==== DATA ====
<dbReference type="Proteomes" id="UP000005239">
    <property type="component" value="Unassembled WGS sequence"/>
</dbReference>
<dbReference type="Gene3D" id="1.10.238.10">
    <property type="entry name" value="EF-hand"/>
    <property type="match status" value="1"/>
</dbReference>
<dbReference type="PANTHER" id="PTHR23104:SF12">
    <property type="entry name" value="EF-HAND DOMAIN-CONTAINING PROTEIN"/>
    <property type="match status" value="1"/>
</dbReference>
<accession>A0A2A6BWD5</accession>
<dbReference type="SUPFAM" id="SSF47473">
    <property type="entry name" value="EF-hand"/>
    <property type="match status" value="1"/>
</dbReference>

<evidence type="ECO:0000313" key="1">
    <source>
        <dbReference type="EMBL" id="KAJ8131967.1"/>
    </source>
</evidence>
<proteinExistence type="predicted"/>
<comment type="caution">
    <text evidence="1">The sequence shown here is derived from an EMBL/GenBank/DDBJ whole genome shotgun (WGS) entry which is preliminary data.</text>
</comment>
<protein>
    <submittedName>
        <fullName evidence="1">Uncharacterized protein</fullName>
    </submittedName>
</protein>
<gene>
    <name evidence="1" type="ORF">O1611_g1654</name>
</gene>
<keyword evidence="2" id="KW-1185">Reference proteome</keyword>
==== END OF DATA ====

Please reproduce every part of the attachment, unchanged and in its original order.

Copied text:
<dbReference type="Proteomes" id="UP000005239">
    <property type="component" value="Unassembled WGS sequence"/>
</dbReference>
<dbReference type="Gene3D" id="1.10.238.10">
    <property type="entry name" value="EF-hand"/>
    <property type="match status" value="1"/>
</dbReference>
<dbReference type="PANTHER" id="PTHR23104:SF12">
    <property type="entry name" value="EF-HAND DOMAIN-CONTAINING PROTEIN"/>
    <property type="match status" value="1"/>
</dbReference>
<accession>A0A2A6BWD5</accession>
<dbReference type="SUPFAM" id="SSF47473">
    <property type="entry name" value="EF-hand"/>
    <property type="match status" value="1"/>
</dbReference>

<evidence type="ECO:0000313" key="1">
    <source>
        <dbReference type="EMBL" id="KAJ8131967.1"/>
    </source>
</evidence>
<proteinExistence type="predicted"/>
<comment type="caution">
    <text evidence="1">The sequence shown here is derived from an EMBL/GenBank/DDBJ whole genome shotgun (WGS) entry which is preliminary data.</text>
</comment>
<protein>
    <submittedName>
        <fullName evidence="1">Uncharacterized protein</fullName>
    </submittedName>
</protein>
<gene>
    <name evidence="1" type="ORF">O1611_g1654</name>
</gene>
<keyword evidence="2" id="KW-1185">Reference proteome</keyword>